A valve housing is positioned over the float valve, and an upper float valve of the same specific gravity as the main float valve functions to open and close a passage through the upper portion of the valve housing to control the level of the heavy liquid in the valve housing and to control the closing of the main float valve. This provides an abrupt closing of a main float valve when substantially all of the heavier water is drained from the fuel storage tank but before any of the lighter fuel enters the drain conduit.
Thus, it is an object of this invention to provide apparatus for draining water from a large fuel storage tank without draining the fuel from the tank.
Another object of this invention is to provide apparatus for separating a heavy liquid from a lighter liquid without wasting the lighter liquid.
Another object of this invention is to provide an inexpensive, expedient and reliable system for draining fuel storage tanks and the like of water, etc.
Other objects, features and advantages of the present invention will become apparent from the following specifications, when taken in conjunction with the accompanying drawings.
FIG. 1 is a schematic side elevational view of the lower portion of a fuel storage tank, showing the liquid separating system.
FIG. 2 is a side cross-sectional view of a portion of the liquid separating system.
FIGS. 3, 4 and 5 are schematic illustrations of the float valves and valve housing, showing the positions of the valve during the operation of the system.
Referring in more detail to the drawings, in which like numerals indicate like parts throughout the several views, FIG. 1 shows the lower portion of a large fuel storage tank 10 which includes an upright cylindrical wall 11, bottom wall sections 12, 13 and 14, and sump 15. The liquid separating system 16 includes a valve assembly 18 and a water drain conduit 19 with an external valve 17 located outside the storage tank. The valve assembly 18 functions as an internal valve means and the water drain conduit functions as a flow passage from the sump 15 and the bottom of the internal valve means 18 to the outside of the tank.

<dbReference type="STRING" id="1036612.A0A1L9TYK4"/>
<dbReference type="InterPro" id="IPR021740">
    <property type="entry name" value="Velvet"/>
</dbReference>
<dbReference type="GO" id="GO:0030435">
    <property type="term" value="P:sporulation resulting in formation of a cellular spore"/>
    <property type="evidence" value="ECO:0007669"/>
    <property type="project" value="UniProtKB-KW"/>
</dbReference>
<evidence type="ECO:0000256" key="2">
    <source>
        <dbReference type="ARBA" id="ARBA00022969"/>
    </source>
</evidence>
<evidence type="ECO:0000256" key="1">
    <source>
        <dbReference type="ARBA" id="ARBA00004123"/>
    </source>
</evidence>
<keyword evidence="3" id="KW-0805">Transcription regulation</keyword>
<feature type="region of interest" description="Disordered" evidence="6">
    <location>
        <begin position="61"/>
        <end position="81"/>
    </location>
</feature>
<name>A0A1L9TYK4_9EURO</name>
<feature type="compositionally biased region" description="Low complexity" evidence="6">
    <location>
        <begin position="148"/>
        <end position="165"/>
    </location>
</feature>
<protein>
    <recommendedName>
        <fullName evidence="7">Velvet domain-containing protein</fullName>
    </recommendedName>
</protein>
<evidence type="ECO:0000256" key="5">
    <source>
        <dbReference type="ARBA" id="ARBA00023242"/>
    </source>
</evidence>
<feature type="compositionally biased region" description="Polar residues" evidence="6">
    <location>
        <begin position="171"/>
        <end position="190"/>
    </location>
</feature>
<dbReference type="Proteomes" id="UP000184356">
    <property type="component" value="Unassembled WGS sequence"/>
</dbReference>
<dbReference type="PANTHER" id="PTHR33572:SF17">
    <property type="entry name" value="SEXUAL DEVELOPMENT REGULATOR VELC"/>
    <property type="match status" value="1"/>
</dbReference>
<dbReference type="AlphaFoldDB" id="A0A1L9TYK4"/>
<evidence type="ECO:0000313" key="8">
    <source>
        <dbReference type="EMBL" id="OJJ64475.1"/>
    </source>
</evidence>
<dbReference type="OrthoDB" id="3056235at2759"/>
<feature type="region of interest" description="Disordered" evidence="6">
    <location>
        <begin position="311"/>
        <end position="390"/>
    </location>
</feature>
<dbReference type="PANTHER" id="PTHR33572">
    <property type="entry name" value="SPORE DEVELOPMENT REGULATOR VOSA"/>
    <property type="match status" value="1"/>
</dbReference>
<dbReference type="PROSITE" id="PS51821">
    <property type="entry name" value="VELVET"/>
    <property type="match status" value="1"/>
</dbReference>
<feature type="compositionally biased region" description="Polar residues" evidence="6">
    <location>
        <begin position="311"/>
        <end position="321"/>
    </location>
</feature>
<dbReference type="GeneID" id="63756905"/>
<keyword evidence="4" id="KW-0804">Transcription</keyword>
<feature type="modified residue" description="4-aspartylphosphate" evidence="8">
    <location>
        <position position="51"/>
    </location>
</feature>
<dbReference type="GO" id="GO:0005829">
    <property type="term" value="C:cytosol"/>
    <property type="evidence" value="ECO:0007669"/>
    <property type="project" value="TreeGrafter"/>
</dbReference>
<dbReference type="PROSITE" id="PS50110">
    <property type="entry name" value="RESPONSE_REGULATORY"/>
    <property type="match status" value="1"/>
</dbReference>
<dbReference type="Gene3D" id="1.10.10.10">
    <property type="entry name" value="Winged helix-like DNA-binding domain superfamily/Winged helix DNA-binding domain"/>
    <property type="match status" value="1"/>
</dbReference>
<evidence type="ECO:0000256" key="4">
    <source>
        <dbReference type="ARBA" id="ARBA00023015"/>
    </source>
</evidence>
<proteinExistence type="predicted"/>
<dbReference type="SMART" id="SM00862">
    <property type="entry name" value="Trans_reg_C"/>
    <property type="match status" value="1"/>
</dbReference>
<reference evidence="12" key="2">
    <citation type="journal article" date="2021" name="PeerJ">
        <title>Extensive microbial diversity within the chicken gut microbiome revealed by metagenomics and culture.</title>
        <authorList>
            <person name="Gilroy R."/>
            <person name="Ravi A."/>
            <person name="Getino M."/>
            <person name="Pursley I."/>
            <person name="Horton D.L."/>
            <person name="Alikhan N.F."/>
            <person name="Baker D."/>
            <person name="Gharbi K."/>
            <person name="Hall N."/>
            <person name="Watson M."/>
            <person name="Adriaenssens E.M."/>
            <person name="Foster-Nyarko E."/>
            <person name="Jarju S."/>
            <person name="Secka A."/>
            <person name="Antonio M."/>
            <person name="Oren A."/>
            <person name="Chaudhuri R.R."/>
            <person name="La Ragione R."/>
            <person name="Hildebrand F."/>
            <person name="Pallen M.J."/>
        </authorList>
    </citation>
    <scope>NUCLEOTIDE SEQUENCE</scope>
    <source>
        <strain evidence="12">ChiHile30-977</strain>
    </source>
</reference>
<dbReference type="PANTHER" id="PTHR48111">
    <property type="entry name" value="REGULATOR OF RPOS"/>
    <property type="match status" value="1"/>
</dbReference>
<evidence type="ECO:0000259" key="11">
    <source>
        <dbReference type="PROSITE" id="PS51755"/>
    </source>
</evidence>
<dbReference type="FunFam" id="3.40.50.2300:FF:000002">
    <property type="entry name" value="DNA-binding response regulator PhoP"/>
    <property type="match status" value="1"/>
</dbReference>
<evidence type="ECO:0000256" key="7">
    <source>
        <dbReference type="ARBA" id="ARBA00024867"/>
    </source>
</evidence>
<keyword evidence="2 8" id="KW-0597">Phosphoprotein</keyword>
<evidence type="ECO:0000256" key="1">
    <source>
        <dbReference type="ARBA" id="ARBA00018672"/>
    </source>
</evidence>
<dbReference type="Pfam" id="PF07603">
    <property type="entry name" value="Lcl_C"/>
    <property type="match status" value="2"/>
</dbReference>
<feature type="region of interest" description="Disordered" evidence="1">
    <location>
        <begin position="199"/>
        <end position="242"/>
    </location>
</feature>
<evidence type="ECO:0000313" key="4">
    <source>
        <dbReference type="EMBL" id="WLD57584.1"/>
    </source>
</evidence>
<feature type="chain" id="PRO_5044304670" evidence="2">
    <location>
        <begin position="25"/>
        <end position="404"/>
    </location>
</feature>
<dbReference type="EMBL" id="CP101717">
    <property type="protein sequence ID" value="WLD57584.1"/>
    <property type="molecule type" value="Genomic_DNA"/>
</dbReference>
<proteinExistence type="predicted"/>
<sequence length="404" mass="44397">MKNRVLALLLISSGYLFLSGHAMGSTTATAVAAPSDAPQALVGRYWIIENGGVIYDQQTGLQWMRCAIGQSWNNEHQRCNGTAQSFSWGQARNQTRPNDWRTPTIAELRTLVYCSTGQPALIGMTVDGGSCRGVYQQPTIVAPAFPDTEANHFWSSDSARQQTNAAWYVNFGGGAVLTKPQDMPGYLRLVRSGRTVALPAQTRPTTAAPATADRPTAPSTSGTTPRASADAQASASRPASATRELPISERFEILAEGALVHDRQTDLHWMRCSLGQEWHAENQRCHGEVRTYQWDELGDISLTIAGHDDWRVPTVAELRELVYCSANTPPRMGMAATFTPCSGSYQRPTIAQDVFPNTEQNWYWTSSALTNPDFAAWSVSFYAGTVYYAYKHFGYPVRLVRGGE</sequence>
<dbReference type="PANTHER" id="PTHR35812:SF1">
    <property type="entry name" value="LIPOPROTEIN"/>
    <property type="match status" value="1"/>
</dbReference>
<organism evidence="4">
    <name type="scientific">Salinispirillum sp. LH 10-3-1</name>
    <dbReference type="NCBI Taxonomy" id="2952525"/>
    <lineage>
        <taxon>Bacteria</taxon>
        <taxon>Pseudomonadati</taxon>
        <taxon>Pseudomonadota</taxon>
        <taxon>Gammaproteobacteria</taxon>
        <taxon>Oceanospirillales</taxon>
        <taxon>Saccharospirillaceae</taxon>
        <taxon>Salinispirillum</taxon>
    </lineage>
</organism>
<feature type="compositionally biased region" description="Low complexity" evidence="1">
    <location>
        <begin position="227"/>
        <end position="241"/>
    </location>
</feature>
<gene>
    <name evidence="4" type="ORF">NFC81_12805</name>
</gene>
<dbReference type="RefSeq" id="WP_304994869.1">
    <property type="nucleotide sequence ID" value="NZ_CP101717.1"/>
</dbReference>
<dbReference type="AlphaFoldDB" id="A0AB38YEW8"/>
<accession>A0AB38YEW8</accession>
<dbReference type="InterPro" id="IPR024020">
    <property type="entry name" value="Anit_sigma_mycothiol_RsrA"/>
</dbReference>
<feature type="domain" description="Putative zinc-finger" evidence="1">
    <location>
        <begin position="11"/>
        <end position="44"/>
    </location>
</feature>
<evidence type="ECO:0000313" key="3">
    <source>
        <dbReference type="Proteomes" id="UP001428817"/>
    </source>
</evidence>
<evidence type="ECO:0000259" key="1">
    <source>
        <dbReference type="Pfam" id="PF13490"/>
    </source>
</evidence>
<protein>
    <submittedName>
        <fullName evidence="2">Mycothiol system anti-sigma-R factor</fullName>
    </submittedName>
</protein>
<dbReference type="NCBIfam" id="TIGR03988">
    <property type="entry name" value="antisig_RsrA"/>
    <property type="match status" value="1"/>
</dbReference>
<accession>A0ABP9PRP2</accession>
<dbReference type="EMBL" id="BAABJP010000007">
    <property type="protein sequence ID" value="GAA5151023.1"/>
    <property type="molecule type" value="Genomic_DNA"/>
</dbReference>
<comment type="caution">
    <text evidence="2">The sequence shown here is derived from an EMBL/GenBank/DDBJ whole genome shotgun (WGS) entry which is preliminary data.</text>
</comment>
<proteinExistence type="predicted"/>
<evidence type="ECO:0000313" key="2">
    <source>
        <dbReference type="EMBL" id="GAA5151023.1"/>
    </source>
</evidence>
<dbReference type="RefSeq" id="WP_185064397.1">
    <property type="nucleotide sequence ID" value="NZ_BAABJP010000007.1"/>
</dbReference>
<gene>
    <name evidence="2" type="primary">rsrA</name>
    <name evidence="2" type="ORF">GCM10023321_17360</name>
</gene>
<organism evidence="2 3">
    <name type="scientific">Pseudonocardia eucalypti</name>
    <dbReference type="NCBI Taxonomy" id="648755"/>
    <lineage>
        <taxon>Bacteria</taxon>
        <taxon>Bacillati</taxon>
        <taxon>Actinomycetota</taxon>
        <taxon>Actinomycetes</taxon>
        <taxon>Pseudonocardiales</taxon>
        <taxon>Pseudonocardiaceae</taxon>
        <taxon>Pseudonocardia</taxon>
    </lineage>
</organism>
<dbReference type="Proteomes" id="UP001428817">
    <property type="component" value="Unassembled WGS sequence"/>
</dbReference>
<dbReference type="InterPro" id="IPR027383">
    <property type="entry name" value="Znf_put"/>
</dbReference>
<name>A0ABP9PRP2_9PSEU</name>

As is better illustrated in FIG. 2, the valve assembly 18 communicates with the internal end 20 of water drain conduit 19. The inner end of the water drain conduit 19 terminates in a pipe section 21 that has an upwardly facing internal valve seat 22. A main float valve 24 is spherical or ball-shaped and is sized to engage the valve seat 22 and to close the water drain conduit from inside the fuel storage tank 10.
Valve housing 25 is positioned about float valve 24 and includes L-shaped support plates 26 each oriented in a vertical plane at its lower portion, a cylindrical side wall 28 supported at its lower end by the support plates 26 and a cover 29 closing the upper end of the cylindrical side wall. The cylindrical side wall 25 is open at its lower end so that there is free communication to the lower end of the valve housing 25. The lower end of the cylindrical side wall 28 of the valve housing includes a plurality of slots 30 extending upwardly from the support plates 20, and the upper edge 31 of each of the slots is positioned at a level above the center of the main float valve 24 but below the uppermost point of the valve.
The portion of the valve housing above the upper edges of slot 31 is liquid-tight except for upper flow passage 32. Flow passage 32 is formed by an opening 34 in the top wall 29 of the valve housing and a pipe section 36 inserted in the opening. Pipe section 36 is oriented in a vertical attitude and includes upper valve seat 38 for engagement by upper float valve 39 and a lower end 40 which defines a series of slots 41. A valve cage 42 extends about the upper float valve 39 and comprises a pipe section 44 which includes flow ports 45 at its lower end and a plug 46 which also defines a flow port 48. The valve cage 42 functions to maintain the upper float valve 39 over its valve seat 38.